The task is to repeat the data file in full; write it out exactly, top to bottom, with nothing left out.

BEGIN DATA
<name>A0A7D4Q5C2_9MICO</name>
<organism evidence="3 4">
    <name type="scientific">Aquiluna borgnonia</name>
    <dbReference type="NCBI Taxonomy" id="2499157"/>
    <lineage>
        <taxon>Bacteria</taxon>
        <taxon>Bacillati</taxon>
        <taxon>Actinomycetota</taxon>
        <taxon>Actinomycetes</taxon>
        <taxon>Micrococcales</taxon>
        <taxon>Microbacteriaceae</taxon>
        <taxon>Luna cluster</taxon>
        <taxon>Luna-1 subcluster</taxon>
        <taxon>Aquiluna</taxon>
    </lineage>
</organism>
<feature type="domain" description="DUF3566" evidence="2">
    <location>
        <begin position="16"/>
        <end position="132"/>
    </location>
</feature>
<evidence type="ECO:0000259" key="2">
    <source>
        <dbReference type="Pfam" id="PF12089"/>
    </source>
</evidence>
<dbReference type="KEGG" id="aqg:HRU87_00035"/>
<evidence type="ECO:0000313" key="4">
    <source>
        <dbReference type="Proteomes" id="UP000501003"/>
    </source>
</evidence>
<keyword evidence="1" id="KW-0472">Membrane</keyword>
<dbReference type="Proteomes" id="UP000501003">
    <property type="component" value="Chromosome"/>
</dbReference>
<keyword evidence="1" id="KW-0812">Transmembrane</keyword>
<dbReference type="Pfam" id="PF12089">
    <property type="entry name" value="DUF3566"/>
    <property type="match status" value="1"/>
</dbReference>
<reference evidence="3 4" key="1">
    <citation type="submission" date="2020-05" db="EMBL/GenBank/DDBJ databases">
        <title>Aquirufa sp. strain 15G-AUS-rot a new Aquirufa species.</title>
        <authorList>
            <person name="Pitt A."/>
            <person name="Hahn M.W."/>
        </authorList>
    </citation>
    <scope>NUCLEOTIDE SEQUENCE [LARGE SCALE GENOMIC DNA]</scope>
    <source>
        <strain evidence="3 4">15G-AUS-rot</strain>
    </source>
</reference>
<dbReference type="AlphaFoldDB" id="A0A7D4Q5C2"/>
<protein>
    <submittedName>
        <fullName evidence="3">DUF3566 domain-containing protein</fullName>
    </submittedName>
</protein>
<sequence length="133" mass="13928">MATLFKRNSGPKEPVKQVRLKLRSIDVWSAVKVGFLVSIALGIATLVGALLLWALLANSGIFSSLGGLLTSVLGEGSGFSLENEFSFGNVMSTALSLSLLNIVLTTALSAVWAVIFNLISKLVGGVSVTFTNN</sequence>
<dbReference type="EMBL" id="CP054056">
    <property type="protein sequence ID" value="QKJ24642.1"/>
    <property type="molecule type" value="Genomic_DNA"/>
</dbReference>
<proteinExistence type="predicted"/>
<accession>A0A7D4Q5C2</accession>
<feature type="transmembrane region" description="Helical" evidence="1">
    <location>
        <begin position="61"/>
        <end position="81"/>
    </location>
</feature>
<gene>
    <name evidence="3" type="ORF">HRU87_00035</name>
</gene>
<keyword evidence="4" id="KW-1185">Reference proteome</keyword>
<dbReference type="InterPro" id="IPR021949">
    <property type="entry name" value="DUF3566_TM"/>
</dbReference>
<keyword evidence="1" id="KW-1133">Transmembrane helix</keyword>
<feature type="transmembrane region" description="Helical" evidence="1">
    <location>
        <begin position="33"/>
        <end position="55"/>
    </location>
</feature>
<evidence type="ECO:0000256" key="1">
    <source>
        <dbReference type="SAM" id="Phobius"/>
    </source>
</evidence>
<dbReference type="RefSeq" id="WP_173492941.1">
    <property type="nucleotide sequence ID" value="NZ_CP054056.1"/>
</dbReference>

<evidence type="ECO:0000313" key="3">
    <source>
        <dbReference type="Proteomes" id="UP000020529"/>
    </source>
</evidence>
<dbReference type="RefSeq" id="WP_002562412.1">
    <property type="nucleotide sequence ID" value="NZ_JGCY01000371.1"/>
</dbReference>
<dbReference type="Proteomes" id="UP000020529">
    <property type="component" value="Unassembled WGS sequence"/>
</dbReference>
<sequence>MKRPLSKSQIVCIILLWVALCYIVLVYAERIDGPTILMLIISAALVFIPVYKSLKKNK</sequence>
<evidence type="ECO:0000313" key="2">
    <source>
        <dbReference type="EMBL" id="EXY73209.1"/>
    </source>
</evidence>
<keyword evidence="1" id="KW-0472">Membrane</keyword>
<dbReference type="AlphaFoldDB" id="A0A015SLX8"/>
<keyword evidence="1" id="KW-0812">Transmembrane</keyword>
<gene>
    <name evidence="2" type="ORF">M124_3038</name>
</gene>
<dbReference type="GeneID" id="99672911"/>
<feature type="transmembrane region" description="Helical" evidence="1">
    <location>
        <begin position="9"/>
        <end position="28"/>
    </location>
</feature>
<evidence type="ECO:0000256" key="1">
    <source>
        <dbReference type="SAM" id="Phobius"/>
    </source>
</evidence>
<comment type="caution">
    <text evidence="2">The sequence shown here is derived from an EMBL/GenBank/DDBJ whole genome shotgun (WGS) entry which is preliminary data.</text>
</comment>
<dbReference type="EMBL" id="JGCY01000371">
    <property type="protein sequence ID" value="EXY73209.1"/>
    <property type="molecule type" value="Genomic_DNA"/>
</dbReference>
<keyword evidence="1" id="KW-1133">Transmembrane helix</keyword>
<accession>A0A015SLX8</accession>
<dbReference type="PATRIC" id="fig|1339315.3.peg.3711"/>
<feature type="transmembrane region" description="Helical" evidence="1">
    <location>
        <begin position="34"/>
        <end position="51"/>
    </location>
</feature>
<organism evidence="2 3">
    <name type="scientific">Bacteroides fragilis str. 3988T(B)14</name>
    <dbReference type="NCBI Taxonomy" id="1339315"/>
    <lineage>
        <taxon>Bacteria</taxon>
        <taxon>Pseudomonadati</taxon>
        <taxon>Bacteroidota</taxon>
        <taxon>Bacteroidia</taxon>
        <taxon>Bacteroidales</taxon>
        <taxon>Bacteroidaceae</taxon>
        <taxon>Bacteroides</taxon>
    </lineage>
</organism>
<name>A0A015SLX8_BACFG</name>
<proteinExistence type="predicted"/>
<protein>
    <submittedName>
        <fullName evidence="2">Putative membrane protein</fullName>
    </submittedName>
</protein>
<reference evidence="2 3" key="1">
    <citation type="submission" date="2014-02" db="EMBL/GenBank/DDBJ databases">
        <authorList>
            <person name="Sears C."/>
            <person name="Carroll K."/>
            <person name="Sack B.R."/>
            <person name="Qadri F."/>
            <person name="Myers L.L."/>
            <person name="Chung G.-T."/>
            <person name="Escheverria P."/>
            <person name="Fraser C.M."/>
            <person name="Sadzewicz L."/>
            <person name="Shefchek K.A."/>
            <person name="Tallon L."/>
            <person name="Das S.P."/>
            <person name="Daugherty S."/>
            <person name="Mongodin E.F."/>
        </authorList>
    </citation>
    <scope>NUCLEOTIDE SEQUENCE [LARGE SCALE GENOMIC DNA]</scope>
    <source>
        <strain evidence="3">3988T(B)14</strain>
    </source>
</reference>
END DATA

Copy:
<name>A0A7D4Q5C2_9MICO</name>
<organism evidence="3 4">
    <name type="scientific">Aquiluna borgnonia</name>
    <dbReference type="NCBI Taxonomy" id="2499157"/>
    <lineage>
        <taxon>Bacteria</taxon>
        <taxon>Bacillati</taxon>
        <taxon>Actinomycetota</taxon>
        <taxon>Actinomycetes</taxon>
        <taxon>Micrococcales</taxon>
        <taxon>Microbacteriaceae</taxon>
        <taxon>Luna cluster</taxon>
        <taxon>Luna-1 subcluster</taxon>
        <taxon>Aquiluna</taxon>
    </lineage>
</organism>
<feature type="domain" description="DUF3566" evidence="2">
    <location>
        <begin position="16"/>
        <end position="132"/>
    </location>
</feature>
<evidence type="ECO:0000259" key="2">
    <source>
        <dbReference type="Pfam" id="PF12089"/>
    </source>
</evidence>
<dbReference type="KEGG" id="aqg:HRU87_00035"/>
<evidence type="ECO:0000313" key="4">
    <source>
        <dbReference type="Proteomes" id="UP000501003"/>
    </source>
</evidence>
<keyword evidence="1" id="KW-0472">Membrane</keyword>
<dbReference type="Proteomes" id="UP000501003">
    <property type="component" value="Chromosome"/>
</dbReference>
<keyword evidence="1" id="KW-0812">Transmembrane</keyword>
<dbReference type="Pfam" id="PF12089">
    <property type="entry name" value="DUF3566"/>
    <property type="match status" value="1"/>
</dbReference>
<reference evidence="3 4" key="1">
    <citation type="submission" date="2020-05" db="EMBL/GenBank/DDBJ databases">
        <title>Aquirufa sp. strain 15G-AUS-rot a new Aquirufa species.</title>
        <authorList>
            <person name="Pitt A."/>
            <person name="Hahn M.W."/>
        </authorList>
    </citation>
    <scope>NUCLEOTIDE SEQUENCE [LARGE SCALE GENOMIC DNA]</scope>
    <source>
        <strain evidence="3 4">15G-AUS-rot</strain>
    </source>
</reference>
<dbReference type="AlphaFoldDB" id="A0A7D4Q5C2"/>
<protein>
    <submittedName>
        <fullName evidence="3">DUF3566 domain-containing protein</fullName>
    </submittedName>
</protein>
<sequence length="133" mass="13928">MATLFKRNSGPKEPVKQVRLKLRSIDVWSAVKVGFLVSIALGIATLVGALLLWALLANSGIFSSLGGLLTSVLGEGSGFSLENEFSFGNVMSTALSLSLLNIVLTTALSAVWAVIFNLISKLVGGVSVTFTNN</sequence>
<dbReference type="EMBL" id="CP054056">
    <property type="protein sequence ID" value="QKJ24642.1"/>
    <property type="molecule type" value="Genomic_DNA"/>
</dbReference>
<proteinExistence type="predicted"/>
<accession>A0A7D4Q5C2</accession>
<feature type="transmembrane region" description="Helical" evidence="1">
    <location>
        <begin position="61"/>
        <end position="81"/>
    </location>
</feature>
<gene>
    <name evidence="3" type="ORF">HRU87_00035</name>
</gene>
<keyword evidence="4" id="KW-1185">Reference proteome</keyword>
<dbReference type="InterPro" id="IPR021949">
    <property type="entry name" value="DUF3566_TM"/>
</dbReference>
<keyword evidence="1" id="KW-1133">Transmembrane helix</keyword>
<feature type="transmembrane region" description="Helical" evidence="1">
    <location>
        <begin position="33"/>
        <end position="55"/>
    </location>
</feature>
<evidence type="ECO:0000256" key="1">
    <source>
        <dbReference type="SAM" id="Phobius"/>
    </source>
</evidence>
<dbReference type="RefSeq" id="WP_173492941.1">
    <property type="nucleotide sequence ID" value="NZ_CP054056.1"/>
</dbReference>

<evidence type="ECO:0000313" key="3">
    <source>
        <dbReference type="Proteomes" id="UP000020529"/>
    </source>
</evidence>
<dbReference type="RefSeq" id="WP_002562412.1">
    <property type="nucleotide sequence ID" value="NZ_JGCY01000371.1"/>
</dbReference>
<dbReference type="Proteomes" id="UP000020529">
    <property type="component" value="Unassembled WGS sequence"/>
</dbReference>
<sequence>MKRPLSKSQIVCIILLWVALCYIVLVYAERIDGPTILMLIISAALVFIPVYKSLKKNK</sequence>
<evidence type="ECO:0000313" key="2">
    <source>
        <dbReference type="EMBL" id="EXY73209.1"/>
    </source>
</evidence>
<keyword evidence="1" id="KW-0472">Membrane</keyword>
<dbReference type="AlphaFoldDB" id="A0A015SLX8"/>
<keyword evidence="1" id="KW-0812">Transmembrane</keyword>
<gene>
    <name evidence="2" type="ORF">M124_3038</name>
</gene>
<dbReference type="GeneID" id="99672911"/>
<feature type="transmembrane region" description="Helical" evidence="1">
    <location>
        <begin position="9"/>
        <end position="28"/>
    </location>
</feature>
<evidence type="ECO:0000256" key="1">
    <source>
        <dbReference type="SAM" id="Phobius"/>
    </source>
</evidence>
<comment type="caution">
    <text evidence="2">The sequence shown here is derived from an EMBL/GenBank/DDBJ whole genome shotgun (WGS) entry which is preliminary data.</text>
</comment>
<dbReference type="EMBL" id="JGCY01000371">
    <property type="protein sequence ID" value="EXY73209.1"/>
    <property type="molecule type" value="Genomic_DNA"/>
</dbReference>
<keyword evidence="1" id="KW-1133">Transmembrane helix</keyword>
<accession>A0A015SLX8</accession>
<dbReference type="PATRIC" id="fig|1339315.3.peg.3711"/>
<feature type="transmembrane region" description="Helical" evidence="1">
    <location>
        <begin position="34"/>
        <end position="51"/>
    </location>
</feature>
<organism evidence="2 3">
    <name type="scientific">Bacteroides fragilis str. 3988T(B)14</name>
    <dbReference type="NCBI Taxonomy" id="1339315"/>
    <lineage>
        <taxon>Bacteria</taxon>
        <taxon>Pseudomonadati</taxon>
        <taxon>Bacteroidota</taxon>
        <taxon>Bacteroidia</taxon>
        <taxon>Bacteroidales</taxon>
        <taxon>Bacteroidaceae</taxon>
        <taxon>Bacteroides</taxon>
    </lineage>
</organism>
<name>A0A015SLX8_BACFG</name>
<proteinExistence type="predicted"/>
<protein>
    <submittedName>
        <fullName evidence="2">Putative membrane protein</fullName>
    </submittedName>
</protein>
<reference evidence="2 3" key="1">
    <citation type="submission" date="2014-02" db="EMBL/GenBank/DDBJ databases">
        <authorList>
            <person name="Sears C."/>
            <person name="Carroll K."/>
            <person name="Sack B.R."/>
            <person name="Qadri F."/>
            <person name="Myers L.L."/>
            <person name="Chung G.-T."/>
            <person name="Escheverria P."/>
            <person name="Fraser C.M."/>
            <person name="Sadzewicz L."/>
            <person name="Shefchek K.A."/>
            <person name="Tallon L."/>
            <person name="Das S.P."/>
            <person name="Daugherty S."/>
            <person name="Mongodin E.F."/>
        </authorList>
    </citation>
    <scope>NUCLEOTIDE SEQUENCE [LARGE SCALE GENOMIC DNA]</scope>
    <source>
        <strain evidence="3">3988T(B)14</strain>
    </source>
</reference>